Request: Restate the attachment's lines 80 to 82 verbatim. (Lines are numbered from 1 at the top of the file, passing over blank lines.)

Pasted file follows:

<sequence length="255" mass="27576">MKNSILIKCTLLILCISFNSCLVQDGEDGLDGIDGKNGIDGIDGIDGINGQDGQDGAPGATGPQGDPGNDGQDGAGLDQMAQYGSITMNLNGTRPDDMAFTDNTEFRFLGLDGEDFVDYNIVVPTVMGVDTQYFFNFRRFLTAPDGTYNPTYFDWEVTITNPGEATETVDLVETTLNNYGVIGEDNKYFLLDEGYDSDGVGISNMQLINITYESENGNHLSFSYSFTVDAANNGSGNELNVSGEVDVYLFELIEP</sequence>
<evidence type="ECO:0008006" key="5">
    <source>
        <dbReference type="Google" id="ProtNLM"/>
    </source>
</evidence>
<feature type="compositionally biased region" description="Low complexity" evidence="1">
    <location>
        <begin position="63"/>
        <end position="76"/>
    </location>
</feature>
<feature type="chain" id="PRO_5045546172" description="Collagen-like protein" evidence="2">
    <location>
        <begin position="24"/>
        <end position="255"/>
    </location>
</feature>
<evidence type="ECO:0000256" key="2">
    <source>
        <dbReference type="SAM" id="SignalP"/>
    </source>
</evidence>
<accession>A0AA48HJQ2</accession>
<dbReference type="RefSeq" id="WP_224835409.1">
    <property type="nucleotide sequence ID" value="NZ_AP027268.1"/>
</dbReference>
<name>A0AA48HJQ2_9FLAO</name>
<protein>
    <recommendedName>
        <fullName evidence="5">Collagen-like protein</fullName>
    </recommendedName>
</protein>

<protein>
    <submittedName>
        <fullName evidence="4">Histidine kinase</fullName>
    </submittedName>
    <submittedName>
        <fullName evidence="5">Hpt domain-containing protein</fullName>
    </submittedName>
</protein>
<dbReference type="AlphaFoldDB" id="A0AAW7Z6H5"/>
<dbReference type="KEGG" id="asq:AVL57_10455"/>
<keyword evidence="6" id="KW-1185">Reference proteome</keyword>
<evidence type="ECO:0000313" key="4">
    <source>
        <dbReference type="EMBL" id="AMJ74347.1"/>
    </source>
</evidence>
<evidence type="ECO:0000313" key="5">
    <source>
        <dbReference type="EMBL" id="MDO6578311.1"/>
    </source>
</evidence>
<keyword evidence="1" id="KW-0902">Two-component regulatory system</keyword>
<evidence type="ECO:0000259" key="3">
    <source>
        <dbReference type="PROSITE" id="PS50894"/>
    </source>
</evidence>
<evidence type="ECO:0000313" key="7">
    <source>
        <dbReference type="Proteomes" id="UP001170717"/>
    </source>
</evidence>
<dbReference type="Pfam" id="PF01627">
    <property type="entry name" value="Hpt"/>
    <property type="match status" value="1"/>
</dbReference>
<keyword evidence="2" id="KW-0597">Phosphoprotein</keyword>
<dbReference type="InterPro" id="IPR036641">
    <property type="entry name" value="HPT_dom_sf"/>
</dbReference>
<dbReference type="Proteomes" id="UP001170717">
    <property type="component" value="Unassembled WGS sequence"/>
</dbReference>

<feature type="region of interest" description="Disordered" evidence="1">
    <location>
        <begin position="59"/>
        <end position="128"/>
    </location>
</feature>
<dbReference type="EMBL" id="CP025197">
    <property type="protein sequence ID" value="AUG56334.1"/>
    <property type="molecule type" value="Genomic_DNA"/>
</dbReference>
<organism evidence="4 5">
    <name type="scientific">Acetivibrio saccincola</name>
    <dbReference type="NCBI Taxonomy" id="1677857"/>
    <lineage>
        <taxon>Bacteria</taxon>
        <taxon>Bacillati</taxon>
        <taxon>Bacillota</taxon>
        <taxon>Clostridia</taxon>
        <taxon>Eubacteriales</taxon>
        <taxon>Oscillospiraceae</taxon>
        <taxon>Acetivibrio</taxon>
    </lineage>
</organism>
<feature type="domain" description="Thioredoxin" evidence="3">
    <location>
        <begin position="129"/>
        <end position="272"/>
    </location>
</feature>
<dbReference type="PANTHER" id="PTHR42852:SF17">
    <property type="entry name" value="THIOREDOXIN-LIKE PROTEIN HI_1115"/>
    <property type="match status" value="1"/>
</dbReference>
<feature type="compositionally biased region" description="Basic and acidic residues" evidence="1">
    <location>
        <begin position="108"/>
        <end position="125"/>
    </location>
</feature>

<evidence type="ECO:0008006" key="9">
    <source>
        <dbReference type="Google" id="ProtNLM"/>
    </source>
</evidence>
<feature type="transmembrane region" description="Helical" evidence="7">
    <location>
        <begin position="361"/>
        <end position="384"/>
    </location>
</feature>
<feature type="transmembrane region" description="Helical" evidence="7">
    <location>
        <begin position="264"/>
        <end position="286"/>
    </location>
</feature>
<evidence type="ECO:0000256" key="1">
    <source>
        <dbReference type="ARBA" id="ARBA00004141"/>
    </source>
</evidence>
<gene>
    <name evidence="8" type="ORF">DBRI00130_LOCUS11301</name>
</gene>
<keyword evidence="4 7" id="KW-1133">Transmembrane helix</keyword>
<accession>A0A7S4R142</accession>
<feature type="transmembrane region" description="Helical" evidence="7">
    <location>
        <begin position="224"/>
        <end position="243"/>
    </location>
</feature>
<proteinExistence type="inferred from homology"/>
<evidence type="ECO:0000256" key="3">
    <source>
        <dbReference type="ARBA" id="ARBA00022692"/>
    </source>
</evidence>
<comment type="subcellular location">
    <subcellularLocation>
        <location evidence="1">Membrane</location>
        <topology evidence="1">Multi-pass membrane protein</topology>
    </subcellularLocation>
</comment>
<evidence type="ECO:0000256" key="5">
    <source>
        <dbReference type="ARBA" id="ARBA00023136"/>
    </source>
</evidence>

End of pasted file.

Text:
        <end position="128"/>
    </location>
</feature>